The two chose Aruba for their honeymoon, but that Caribbean trip is on hold due to the new demands of Mommyhood. The happy brides, who now live in the Heights, don’t care one bit about the postponement, though. They’re too happy being newlyweds and new foster moms. Sometimes, change is just want you need—even when that change couldn’t be any more of a surprise. Kind of like meeting the love of your life in a lunch meeting.

This article appears in the December 2019 edition of OutSmart magazine.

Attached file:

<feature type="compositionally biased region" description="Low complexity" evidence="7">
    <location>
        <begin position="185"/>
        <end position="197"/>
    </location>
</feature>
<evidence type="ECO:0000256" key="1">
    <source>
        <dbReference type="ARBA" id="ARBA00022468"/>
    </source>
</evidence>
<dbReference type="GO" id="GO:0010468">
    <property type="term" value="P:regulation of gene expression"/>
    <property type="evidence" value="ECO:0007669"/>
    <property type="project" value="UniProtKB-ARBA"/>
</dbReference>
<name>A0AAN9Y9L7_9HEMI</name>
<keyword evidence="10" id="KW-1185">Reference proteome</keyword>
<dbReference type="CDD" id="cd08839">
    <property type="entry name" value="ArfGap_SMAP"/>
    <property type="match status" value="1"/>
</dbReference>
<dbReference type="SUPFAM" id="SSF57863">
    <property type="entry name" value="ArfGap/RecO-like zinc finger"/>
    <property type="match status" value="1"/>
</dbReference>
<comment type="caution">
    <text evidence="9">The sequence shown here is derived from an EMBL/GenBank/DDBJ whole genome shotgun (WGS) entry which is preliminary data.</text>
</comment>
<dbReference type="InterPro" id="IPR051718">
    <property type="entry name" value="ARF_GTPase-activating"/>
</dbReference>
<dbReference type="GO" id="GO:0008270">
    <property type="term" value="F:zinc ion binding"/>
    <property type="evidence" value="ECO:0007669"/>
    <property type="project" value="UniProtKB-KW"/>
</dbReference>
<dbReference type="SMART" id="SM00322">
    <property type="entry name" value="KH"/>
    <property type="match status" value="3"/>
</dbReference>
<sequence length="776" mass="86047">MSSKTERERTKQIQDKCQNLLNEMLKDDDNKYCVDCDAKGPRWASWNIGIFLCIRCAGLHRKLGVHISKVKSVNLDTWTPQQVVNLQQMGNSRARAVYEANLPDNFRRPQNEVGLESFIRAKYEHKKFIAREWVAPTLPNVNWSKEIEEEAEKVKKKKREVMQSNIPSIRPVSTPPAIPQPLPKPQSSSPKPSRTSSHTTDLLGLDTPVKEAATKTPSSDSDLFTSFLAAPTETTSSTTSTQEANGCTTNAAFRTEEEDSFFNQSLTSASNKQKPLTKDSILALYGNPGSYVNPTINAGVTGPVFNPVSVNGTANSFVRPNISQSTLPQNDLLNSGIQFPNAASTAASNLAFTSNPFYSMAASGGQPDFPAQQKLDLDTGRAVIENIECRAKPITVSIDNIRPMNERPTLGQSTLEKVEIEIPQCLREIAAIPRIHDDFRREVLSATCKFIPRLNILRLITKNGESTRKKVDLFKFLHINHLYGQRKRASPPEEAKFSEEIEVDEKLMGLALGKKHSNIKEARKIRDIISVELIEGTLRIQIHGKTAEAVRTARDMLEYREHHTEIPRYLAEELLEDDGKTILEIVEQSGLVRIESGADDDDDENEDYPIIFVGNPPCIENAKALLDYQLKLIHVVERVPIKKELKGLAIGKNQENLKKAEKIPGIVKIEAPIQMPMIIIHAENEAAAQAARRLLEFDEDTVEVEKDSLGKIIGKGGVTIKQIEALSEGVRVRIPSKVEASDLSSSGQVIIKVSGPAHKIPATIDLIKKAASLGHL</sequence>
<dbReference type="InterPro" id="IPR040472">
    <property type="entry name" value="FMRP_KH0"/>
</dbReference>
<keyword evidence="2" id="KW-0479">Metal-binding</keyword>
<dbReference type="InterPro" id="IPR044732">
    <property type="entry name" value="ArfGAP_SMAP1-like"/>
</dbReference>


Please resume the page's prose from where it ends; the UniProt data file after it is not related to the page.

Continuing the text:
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Jenny Block

Jenny Block is a frequent contributor to a number of high-profile publications from New York Times to Huffington Post to Playboy and is the author of four books, including “Be That Unicorn: Find your Magic. Live your Truth. Share your Shine." She has appeared on a variety of television and radio programs from Nightline to BBC Radio to Great Day Houston and has performed and spoken at bookstores, events, conferences, and resorts in the US and Mexico, as well as on Holland America Cruise ships.